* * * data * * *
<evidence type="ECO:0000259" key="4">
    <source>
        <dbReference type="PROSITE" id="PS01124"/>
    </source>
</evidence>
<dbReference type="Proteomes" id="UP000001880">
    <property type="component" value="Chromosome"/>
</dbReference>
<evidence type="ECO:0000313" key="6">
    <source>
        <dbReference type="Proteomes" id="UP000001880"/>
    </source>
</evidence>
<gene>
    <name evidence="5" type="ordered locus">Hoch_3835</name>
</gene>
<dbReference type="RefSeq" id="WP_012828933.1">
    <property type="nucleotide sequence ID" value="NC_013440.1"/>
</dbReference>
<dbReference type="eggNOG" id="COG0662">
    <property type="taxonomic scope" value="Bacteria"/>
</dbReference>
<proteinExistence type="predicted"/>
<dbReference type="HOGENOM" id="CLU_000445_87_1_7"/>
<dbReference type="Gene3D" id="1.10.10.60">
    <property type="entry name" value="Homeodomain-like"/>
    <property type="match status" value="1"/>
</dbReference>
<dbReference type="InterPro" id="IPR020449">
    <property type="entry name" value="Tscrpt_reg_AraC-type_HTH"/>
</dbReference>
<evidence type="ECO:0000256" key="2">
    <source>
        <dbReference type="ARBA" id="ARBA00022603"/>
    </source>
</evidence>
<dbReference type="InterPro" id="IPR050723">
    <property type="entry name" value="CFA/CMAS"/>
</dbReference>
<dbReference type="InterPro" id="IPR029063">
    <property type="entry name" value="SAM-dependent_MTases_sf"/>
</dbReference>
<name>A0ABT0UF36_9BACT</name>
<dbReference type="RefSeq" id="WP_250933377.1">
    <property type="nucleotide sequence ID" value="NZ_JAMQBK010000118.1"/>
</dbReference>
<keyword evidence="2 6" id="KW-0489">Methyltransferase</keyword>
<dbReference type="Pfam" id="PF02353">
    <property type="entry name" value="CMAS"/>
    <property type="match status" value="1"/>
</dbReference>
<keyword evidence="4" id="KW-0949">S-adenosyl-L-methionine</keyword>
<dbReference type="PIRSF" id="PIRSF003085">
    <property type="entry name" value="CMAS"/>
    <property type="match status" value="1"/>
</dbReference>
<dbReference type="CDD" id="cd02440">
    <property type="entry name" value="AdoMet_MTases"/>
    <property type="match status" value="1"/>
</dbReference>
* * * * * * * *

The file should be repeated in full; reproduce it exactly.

<evidence type="ECO:0000259" key="4">
    <source>
        <dbReference type="PROSITE" id="PS01124"/>
    </source>
</evidence>
<dbReference type="Proteomes" id="UP000001880">
    <property type="component" value="Chromosome"/>
</dbReference>
<evidence type="ECO:0000313" key="6">
    <source>
        <dbReference type="Proteomes" id="UP000001880"/>
    </source>
</evidence>
<gene>
    <name evidence="5" type="ordered locus">Hoch_3835</name>
</gene>
<dbReference type="RefSeq" id="WP_012828933.1">
    <property type="nucleotide sequence ID" value="NC_013440.1"/>
</dbReference>
<dbReference type="eggNOG" id="COG0662">
    <property type="taxonomic scope" value="Bacteria"/>
</dbReference>
<proteinExistence type="predicted"/>
<dbReference type="HOGENOM" id="CLU_000445_87_1_7"/>
<dbReference type="Gene3D" id="1.10.10.60">
    <property type="entry name" value="Homeodomain-like"/>
    <property type="match status" value="1"/>
</dbReference>
<dbReference type="InterPro" id="IPR020449">
    <property type="entry name" value="Tscrpt_reg_AraC-type_HTH"/>
</dbReference>
<evidence type="ECO:0000256" key="2">
    <source>
        <dbReference type="ARBA" id="ARBA00022603"/>
    </source>
</evidence>
<dbReference type="InterPro" id="IPR050723">
    <property type="entry name" value="CFA/CMAS"/>
</dbReference>
<dbReference type="InterPro" id="IPR029063">
    <property type="entry name" value="SAM-dependent_MTases_sf"/>
</dbReference>
<name>A0ABT0UF36_9BACT</name>
<dbReference type="RefSeq" id="WP_250933377.1">
    <property type="nucleotide sequence ID" value="NZ_JAMQBK010000118.1"/>
</dbReference>
<keyword evidence="2 6" id="KW-0489">Methyltransferase</keyword>
<dbReference type="Pfam" id="PF02353">
    <property type="entry name" value="CMAS"/>
    <property type="match status" value="1"/>
</dbReference>
<keyword evidence="4" id="KW-0949">S-adenosyl-L-methionine</keyword>
<dbReference type="PIRSF" id="PIRSF003085">
    <property type="entry name" value="CMAS"/>
    <property type="match status" value="1"/>
</dbReference>
<dbReference type="CDD" id="cd02440">
    <property type="entry name" value="AdoMet_MTases"/>
    <property type="match status" value="1"/>
</dbReference>